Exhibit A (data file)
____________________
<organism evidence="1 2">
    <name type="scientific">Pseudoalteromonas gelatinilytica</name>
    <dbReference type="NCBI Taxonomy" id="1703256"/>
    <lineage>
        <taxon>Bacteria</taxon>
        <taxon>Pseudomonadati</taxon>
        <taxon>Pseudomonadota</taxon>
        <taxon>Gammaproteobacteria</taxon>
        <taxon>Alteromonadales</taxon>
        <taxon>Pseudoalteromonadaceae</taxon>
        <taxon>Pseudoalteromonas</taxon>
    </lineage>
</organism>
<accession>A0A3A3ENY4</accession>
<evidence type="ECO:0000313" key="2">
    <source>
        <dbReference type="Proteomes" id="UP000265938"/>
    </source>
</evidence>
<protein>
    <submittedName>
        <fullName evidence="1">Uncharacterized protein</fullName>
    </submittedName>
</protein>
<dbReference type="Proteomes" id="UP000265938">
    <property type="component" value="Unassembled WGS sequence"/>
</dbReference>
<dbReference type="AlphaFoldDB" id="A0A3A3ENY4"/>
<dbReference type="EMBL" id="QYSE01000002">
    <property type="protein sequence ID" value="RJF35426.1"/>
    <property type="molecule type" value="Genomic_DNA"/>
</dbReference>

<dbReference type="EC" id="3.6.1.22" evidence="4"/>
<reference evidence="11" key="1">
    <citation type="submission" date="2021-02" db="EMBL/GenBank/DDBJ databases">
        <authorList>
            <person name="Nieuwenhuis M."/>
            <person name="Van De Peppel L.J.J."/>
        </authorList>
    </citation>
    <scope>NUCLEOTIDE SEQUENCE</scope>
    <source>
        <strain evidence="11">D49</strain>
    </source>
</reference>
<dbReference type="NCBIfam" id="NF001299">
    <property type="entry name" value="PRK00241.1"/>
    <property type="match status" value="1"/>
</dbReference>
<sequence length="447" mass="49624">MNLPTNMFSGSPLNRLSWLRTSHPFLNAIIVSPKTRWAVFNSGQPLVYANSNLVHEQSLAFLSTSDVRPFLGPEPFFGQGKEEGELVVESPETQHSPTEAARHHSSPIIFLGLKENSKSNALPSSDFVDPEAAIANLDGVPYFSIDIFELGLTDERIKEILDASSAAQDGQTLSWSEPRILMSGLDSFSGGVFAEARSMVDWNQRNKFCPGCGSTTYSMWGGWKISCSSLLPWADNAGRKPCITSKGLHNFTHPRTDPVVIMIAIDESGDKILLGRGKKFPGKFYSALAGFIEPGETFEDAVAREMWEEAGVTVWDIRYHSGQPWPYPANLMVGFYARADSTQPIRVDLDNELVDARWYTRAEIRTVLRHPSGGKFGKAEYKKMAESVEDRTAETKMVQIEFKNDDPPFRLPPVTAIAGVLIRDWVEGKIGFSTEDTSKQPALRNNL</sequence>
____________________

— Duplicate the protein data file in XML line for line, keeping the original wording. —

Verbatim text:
<organism evidence="1 2">
    <name type="scientific">Pseudoalteromonas gelatinilytica</name>
    <dbReference type="NCBI Taxonomy" id="1703256"/>
    <lineage>
        <taxon>Bacteria</taxon>
        <taxon>Pseudomonadati</taxon>
        <taxon>Pseudomonadota</taxon>
        <taxon>Gammaproteobacteria</taxon>
        <taxon>Alteromonadales</taxon>
        <taxon>Pseudoalteromonadaceae</taxon>
        <taxon>Pseudoalteromonas</taxon>
    </lineage>
</organism>
<accession>A0A3A3ENY4</accession>
<evidence type="ECO:0000313" key="2">
    <source>
        <dbReference type="Proteomes" id="UP000265938"/>
    </source>
</evidence>
<protein>
    <submittedName>
        <fullName evidence="1">Uncharacterized protein</fullName>
    </submittedName>
</protein>
<dbReference type="Proteomes" id="UP000265938">
    <property type="component" value="Unassembled WGS sequence"/>
</dbReference>
<dbReference type="AlphaFoldDB" id="A0A3A3ENY4"/>
<dbReference type="EMBL" id="QYSE01000002">
    <property type="protein sequence ID" value="RJF35426.1"/>
    <property type="molecule type" value="Genomic_DNA"/>
</dbReference>

<dbReference type="EC" id="3.6.1.22" evidence="4"/>
<reference evidence="11" key="1">
    <citation type="submission" date="2021-02" db="EMBL/GenBank/DDBJ databases">
        <authorList>
            <person name="Nieuwenhuis M."/>
            <person name="Van De Peppel L.J.J."/>
        </authorList>
    </citation>
    <scope>NUCLEOTIDE SEQUENCE</scope>
    <source>
        <strain evidence="11">D49</strain>
    </source>
</reference>
<dbReference type="NCBIfam" id="NF001299">
    <property type="entry name" value="PRK00241.1"/>
    <property type="match status" value="1"/>
</dbReference>
<sequence length="447" mass="49624">MNLPTNMFSGSPLNRLSWLRTSHPFLNAIIVSPKTRWAVFNSGQPLVYANSNLVHEQSLAFLSTSDVRPFLGPEPFFGQGKEEGELVVESPETQHSPTEAARHHSSPIIFLGLKENSKSNALPSSDFVDPEAAIANLDGVPYFSIDIFELGLTDERIKEILDASSAAQDGQTLSWSEPRILMSGLDSFSGGVFAEARSMVDWNQRNKFCPGCGSTTYSMWGGWKISCSSLLPWADNAGRKPCITSKGLHNFTHPRTDPVVIMIAIDESGDKILLGRGKKFPGKFYSALAGFIEPGETFEDAVAREMWEEAGVTVWDIRYHSGQPWPYPANLMVGFYARADSTQPIRVDLDNELVDARWYTRAEIRTVLRHPSGGKFGKAEYKKMAESVEDRTAETKMVQIEFKNDDPPFRLPPVTAIAGVLIRDWVEGKIGFSTEDTSKQPALRNNL</sequence>